Higher penalties. Suspended sentences. Admissions of fault. Public charging letters. Welcome to a new era of export enforcement.
The Department of Commerce’s Bureau of Industry and Security (BIS) has changed the game when it comes to penalizing companies and individuals for export violations. How did they do it? And what does this mean for your organization going forward?
Four new enforcement policies
In late June, Assistant Secretary for Export Enforcement Matthew Axelrod sent a memo to his team. This memo described the four gravest threats to U.S. national security – China, Russia, Iran and North Korea. The memo went on to detail four new policy changes designed to help BIS impose penalties against companies that are “nearly the same punishment that a criminal conviction would bring.” After sending the memo, Assistant Secretary Axelrod further explained these new policies during remarks at this year’s BIS Update Conference in Washington, D.C.
Here’s a summary of the changes and what they mean for companies.
- Significantly Higher Penalties. BIS plans to take better advantage of its regulatory and statutory authorities to ensure that the most serious administrative violations trigger commensurately serious penalties. The goal here is to create penalty amounts that more accurately reflect the harm caused to U.S. national security. Also, BIS wants to strongly disincentivize companies who ignore the regulations while creating a “level playing field” for those who invest in a strong compliance program. As Mr. Axelrod stated: “If you invest in an export compliance program while your competitor flouts the rules to gain an economic advantage, we are going to aggressively impose penalties on your competitor to create a level playing field.”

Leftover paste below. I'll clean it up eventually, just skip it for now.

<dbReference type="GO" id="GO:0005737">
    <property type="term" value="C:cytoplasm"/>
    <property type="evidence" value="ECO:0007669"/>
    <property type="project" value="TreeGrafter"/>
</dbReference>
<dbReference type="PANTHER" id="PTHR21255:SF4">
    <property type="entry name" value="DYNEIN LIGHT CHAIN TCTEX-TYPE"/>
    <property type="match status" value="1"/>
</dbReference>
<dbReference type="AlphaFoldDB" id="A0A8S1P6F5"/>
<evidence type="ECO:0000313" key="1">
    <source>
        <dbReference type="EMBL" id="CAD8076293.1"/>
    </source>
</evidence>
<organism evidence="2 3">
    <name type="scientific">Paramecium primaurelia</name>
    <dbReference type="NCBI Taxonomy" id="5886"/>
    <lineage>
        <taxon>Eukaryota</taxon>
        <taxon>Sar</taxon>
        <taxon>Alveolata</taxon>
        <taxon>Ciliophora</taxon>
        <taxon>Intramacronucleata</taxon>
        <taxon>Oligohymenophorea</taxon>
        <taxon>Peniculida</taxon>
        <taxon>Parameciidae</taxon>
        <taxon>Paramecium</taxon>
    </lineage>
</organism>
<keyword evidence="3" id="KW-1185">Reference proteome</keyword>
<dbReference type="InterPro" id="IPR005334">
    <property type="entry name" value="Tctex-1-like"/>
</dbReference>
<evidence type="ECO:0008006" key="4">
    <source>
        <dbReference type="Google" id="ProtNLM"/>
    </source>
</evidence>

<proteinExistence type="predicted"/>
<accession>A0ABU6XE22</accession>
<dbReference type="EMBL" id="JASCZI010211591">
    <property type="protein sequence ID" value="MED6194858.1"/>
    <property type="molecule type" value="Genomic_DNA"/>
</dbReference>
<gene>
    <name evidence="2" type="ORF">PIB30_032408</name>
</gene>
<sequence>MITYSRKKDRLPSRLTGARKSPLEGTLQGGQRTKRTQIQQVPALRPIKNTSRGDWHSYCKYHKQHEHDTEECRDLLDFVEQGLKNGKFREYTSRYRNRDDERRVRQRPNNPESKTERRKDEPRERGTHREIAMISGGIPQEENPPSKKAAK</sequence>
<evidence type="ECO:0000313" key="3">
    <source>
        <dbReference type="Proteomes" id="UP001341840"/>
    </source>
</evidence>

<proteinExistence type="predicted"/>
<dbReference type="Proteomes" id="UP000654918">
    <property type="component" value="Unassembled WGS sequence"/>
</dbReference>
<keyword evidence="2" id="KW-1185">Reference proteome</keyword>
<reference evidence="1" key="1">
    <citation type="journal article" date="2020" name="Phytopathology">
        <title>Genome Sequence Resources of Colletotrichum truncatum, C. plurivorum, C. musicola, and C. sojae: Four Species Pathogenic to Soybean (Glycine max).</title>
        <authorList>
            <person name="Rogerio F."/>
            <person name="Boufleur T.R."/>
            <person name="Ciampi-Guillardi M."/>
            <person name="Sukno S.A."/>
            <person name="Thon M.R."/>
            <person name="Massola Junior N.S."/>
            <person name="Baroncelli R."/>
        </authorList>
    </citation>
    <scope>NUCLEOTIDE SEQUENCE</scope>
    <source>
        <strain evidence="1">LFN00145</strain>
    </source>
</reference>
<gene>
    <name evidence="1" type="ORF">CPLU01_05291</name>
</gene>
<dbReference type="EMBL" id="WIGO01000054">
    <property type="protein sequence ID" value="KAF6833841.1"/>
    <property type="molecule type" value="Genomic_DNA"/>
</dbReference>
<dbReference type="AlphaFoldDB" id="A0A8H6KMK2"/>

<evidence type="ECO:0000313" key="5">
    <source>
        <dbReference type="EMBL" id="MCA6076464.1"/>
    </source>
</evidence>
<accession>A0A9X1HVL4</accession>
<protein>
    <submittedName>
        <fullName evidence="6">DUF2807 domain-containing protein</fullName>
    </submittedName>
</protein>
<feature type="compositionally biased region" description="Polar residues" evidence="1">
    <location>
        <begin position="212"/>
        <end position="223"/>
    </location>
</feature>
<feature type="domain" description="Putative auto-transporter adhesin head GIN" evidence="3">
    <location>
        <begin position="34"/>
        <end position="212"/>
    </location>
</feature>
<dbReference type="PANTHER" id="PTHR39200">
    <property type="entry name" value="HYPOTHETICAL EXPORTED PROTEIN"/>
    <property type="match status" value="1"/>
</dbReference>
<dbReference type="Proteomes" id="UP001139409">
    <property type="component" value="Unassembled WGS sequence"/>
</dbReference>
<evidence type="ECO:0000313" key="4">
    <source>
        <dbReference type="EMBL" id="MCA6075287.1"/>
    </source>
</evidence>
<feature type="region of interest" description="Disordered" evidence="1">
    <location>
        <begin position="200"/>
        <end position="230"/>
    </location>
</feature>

- Non-Monetary Resolutions. For violations that are not as egregious and pose less threat to national security, BIS will employ a new tactic – non-monetary settlement agreements. There are several different levers the agency can pull here. For example, BIS might deny a company’s export privileges but waive this denial provided that the company meets certain criteria, such as conducting audits of its activities, training personnel and improving its compliance program.
- No Harm, No Foul? No More. In the past, companies could reach settlements with BIS without admitting they’d done anything wrong. These were the so-called “No Admit, No Deny” agreements, where a company neither admits fault nor denies any wrongdoing. BIS will do away with these types of agreements. Going forward, companies will be required to admit to the underlying factual conduct. In doing so, and making this admission public, BIS hopes to give other companies and individuals a clear sense of what went wrong so they can modify their own activities.